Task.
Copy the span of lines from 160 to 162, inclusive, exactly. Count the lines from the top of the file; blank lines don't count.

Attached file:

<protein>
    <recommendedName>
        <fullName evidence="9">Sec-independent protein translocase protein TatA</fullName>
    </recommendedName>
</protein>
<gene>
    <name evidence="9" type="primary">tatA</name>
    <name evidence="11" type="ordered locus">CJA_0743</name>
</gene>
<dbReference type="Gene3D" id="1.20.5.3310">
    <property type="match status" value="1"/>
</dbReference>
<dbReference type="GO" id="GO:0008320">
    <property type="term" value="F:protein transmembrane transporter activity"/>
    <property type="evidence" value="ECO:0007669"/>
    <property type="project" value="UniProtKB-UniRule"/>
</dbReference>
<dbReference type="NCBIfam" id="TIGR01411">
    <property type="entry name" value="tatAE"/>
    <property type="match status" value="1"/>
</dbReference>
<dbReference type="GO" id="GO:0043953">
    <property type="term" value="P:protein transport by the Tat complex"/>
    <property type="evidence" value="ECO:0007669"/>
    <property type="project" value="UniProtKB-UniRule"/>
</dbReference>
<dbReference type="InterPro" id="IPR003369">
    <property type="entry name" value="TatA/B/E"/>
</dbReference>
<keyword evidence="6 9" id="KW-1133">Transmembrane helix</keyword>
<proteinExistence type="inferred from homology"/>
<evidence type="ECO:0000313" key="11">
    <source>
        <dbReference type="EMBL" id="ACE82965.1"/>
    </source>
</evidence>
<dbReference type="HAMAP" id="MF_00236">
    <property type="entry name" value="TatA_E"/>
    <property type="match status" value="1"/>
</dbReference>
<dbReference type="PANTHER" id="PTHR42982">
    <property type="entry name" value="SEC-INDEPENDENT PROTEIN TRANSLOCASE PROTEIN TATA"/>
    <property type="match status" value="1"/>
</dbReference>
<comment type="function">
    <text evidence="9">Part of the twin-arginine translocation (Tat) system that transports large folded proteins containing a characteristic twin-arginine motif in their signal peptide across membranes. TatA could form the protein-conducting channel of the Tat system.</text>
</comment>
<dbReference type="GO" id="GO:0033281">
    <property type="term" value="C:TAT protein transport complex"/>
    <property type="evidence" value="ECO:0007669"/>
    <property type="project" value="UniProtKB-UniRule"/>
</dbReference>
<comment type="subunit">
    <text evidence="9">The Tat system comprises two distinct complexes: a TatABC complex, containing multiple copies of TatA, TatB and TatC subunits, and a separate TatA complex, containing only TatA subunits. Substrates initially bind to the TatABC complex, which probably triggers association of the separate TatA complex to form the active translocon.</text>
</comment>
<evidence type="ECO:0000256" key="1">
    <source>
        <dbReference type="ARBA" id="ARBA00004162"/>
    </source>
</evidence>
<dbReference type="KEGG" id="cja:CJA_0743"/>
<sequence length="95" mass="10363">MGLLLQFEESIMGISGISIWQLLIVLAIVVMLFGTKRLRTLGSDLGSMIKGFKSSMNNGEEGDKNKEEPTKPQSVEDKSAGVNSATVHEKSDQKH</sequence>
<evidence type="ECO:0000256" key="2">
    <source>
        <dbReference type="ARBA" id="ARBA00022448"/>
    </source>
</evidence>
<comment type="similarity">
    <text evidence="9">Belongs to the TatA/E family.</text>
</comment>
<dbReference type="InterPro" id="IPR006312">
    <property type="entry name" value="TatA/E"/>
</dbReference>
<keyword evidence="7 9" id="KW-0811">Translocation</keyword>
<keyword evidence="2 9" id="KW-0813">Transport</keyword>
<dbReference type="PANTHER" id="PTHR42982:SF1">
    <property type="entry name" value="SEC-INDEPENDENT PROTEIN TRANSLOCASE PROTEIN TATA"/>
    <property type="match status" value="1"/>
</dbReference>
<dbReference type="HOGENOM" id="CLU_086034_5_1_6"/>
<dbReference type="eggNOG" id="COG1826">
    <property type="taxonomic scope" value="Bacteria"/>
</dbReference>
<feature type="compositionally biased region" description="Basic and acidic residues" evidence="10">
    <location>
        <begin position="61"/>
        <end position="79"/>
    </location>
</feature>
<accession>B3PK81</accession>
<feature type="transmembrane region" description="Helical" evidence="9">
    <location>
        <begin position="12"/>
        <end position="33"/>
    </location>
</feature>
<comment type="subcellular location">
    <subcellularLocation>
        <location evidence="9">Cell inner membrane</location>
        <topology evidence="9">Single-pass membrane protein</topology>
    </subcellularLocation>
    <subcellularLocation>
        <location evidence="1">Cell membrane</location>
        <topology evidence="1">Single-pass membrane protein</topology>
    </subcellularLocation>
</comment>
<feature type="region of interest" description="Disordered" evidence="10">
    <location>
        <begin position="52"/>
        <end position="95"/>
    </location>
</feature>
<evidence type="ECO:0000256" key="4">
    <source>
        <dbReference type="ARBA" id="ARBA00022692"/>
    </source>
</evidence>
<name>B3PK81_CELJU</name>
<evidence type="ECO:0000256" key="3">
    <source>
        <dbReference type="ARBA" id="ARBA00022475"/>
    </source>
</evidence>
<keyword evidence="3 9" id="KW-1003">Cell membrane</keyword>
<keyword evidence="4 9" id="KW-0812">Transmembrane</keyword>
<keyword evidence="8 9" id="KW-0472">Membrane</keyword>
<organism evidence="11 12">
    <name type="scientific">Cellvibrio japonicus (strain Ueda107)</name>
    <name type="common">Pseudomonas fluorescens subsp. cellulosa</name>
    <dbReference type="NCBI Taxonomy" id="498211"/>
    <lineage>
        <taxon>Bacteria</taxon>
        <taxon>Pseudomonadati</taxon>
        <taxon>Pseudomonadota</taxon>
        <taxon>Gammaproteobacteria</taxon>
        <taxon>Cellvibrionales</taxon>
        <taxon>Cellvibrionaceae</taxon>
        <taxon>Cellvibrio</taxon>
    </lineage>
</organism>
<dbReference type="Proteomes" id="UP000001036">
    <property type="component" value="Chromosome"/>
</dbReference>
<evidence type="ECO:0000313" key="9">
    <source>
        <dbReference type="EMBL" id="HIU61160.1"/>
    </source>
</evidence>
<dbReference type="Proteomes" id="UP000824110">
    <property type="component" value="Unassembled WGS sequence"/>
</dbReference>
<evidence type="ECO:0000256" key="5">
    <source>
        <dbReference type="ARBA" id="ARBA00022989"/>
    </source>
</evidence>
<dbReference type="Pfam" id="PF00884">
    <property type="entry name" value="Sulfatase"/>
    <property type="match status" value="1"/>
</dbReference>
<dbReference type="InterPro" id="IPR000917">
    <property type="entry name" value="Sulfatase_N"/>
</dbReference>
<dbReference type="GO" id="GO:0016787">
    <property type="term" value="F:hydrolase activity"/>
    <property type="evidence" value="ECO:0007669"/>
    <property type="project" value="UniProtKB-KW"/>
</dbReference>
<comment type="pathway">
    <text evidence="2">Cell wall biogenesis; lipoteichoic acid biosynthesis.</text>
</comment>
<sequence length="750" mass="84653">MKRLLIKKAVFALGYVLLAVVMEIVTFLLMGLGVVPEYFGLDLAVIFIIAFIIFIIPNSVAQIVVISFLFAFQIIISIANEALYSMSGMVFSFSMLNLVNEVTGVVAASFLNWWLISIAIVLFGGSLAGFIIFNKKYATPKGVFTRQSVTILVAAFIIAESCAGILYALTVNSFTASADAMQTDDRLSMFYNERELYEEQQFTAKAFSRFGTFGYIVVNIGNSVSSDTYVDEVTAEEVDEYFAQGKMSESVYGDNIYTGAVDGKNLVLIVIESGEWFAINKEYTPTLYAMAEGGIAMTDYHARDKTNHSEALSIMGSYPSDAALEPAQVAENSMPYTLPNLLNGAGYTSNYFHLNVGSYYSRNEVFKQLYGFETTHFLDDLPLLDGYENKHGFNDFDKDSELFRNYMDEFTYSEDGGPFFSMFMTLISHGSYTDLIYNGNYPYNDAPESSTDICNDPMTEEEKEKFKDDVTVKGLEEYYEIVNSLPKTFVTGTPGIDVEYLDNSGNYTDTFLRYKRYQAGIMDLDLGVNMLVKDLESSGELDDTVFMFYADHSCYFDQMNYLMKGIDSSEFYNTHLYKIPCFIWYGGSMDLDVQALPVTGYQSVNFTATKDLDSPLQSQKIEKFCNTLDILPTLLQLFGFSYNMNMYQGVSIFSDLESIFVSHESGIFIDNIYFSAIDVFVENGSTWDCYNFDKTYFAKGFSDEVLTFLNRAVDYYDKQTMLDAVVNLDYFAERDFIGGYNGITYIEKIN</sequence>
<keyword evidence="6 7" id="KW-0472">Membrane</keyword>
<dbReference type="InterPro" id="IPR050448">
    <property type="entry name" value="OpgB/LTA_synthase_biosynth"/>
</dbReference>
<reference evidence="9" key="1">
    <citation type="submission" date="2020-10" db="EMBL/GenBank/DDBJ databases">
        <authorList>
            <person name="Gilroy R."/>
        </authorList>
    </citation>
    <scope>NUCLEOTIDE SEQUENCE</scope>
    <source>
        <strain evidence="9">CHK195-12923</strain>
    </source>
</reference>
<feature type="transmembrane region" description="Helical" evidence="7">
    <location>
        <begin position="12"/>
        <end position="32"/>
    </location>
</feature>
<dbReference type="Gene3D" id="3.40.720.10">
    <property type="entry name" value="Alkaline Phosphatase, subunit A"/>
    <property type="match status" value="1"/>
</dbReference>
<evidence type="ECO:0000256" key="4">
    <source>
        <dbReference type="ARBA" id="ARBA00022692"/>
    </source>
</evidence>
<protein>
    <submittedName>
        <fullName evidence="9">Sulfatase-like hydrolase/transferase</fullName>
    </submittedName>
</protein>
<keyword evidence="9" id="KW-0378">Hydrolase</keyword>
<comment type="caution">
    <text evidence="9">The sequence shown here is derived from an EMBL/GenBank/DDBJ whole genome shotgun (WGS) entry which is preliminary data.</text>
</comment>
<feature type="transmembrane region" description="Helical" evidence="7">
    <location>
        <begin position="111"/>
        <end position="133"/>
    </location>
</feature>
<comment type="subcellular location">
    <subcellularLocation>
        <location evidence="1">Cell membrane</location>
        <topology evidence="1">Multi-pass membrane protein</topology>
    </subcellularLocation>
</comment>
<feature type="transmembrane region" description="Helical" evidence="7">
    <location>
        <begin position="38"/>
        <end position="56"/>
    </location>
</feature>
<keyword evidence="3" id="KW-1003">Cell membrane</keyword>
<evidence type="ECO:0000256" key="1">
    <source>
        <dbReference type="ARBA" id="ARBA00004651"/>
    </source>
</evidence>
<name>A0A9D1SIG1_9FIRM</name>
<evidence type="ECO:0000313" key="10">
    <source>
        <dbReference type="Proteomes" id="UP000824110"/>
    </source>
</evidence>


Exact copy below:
</dbReference>
<dbReference type="InterPro" id="IPR000917">
    <property type="entry name" value="Sulfatase_N"/>